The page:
The project is being carried out by the NaNoNetworking Centre in Catalonia (N3Cat), a network formed at the initiative of researchers with the UPC’s departments of Electronic Engineering and Computer Architecture, together with colleagues at Georgia Tech. Other members of the network are the Department of Electrical and Computer Engineering of Ohio State University (OSU) in the United States, the Faculty of Electrical and Electronics Engineering of Koç University in Istanbul, Turkey, and the Telecommunications Software and Systems Group (TSSG), a research and innovation centre based in Ireland.
The aim of this multidisciplinary team is to investigate and develop communication systems based on nanotechnology or at the nanoscale. N3Cat is headed by Josep Solé-Pareta, a lecturer in the UPC’s Department of Computer Architecture, and Ian Akyildiz of Georgia Tech. The scientific directors are Eduard Alarcón of the UPC’s Department of Electronic Engineering and Albert Cabellos of the Department of Computer Architecture. Two UPC doctoral students, Sergi Abadal and Ignacio Llatser, are also involved in the project.
The UPC will be showcasing this project and its most cutting-edge innovations in the field of mobile technology at the GSMA Mobile World Congress 2013, the world’s most important mobile technology event, to be held from 25 to 28 February at the Fira Gran Via fairgrounds in Barcelona. The UPC, which is the only Spanish public university slated to participate in the MWC, will have its own stand (CZ1) in the App Planet Catalan Zone (Hall 8.1), the area devoted to Catalan technology centres
Samsung Global Research Outreach (GRO) programme
The UPC project is one of two Spanish initiatives included on Samsung’s list of award-winning proposals (the other was submitted by the Universitat Autònoma de Barcelona). The groups behind the winning proposals are based at such internationally renowned institutions as the Massachusetts Institute of Technology (MIT), the University of Oxford and Harvard University.
The Samsung GRO programme is an annual call for research proposals that invites submissions from universities worldwide. GRO seeks to identify innovative projects with the potential to have a significant scientific impact. Proposals must be related to one of 15 specified areas, which include biomedical engineering, ICT applications related to medicine and energy, and next generation ICs and interconnections, the area for which the UPC proposal was submitted.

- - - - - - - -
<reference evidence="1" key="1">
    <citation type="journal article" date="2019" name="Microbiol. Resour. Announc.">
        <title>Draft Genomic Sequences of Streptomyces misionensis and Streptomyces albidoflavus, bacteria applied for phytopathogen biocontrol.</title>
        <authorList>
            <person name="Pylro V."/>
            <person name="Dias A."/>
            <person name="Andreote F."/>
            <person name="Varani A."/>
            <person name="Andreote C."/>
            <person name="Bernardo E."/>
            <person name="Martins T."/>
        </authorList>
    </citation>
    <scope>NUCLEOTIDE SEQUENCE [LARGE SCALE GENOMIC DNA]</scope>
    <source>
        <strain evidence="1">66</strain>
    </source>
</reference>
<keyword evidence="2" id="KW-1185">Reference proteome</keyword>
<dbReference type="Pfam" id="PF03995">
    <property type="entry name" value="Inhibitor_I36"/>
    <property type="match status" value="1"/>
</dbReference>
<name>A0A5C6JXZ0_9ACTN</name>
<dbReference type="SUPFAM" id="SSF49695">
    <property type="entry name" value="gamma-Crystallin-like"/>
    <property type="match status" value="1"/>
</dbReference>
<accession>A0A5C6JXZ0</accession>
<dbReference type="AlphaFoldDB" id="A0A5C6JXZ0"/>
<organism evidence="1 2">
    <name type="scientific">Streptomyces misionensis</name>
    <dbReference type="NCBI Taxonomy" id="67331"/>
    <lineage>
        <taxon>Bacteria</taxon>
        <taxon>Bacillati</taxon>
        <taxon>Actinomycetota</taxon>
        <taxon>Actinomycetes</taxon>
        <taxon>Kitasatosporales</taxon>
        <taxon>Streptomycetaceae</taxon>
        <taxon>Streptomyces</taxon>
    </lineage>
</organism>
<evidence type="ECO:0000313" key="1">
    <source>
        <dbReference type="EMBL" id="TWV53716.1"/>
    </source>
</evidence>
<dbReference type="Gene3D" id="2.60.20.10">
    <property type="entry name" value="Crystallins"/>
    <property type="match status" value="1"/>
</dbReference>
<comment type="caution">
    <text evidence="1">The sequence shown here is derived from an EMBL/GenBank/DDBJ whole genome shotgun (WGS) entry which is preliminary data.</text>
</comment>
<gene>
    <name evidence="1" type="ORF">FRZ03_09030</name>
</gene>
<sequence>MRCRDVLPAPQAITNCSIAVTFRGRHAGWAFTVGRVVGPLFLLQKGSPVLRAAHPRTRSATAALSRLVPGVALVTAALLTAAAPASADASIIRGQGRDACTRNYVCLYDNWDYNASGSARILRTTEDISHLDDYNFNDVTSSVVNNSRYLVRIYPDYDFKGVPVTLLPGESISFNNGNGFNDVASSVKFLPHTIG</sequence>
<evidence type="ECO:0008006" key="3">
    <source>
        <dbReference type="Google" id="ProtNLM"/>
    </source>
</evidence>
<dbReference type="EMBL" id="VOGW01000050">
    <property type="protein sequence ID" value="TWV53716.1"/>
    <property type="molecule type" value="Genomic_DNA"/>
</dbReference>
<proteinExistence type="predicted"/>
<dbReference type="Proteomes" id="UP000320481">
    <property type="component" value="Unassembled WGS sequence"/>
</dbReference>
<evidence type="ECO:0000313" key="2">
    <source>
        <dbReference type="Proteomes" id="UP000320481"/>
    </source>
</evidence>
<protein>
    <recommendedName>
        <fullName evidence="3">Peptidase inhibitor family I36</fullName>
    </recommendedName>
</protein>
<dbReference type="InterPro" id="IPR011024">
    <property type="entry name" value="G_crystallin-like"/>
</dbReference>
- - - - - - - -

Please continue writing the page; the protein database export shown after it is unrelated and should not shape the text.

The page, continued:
Proposals are evaluated by the Samsung Advanced Institute of Technology (SAIT) based on their novelty. Samsung provides gift funding for the selected research projects, with various research groups receiving assistance to help them develop joint patents. Internationally, there are few companies that engage in this form of sponsorship; in addition to Samsung, they include Google, Intel and Cisco Systems.
This year 86 proposals were selected. Each project was given a cash award of between US$50,000 and US$100,000. Funding may be renewed for up to three years, and in each case Samsung also awards 20% of the amount of the gift to the funded institution (on top of the amount given for the project).
Leaders in graphene research
The UPC is participating in a number of projects related to graphene, a rapidly emerging field of research, especially since 2010 when Russian physicists Andre Geim and Konstantin Novoselov were awarded the Nobel Prize in Physics for their innovative experiments involving this nanomaterial.
Graphene is a nanomaterial composed of one-atom thick sheets of carbon. The graphene revolution was sparked by a discovery made by the winners of the Nobel Prize in Physics, who in 2004 managed to isolate the material and obtain very small samples of pure graphene. This opened the door to the study of potential technological applications of the material, which offers high mechanical strength, transparency and very high electrical conductivity.
Source: Universitat PolitÈcnica de Catalunya (UPC)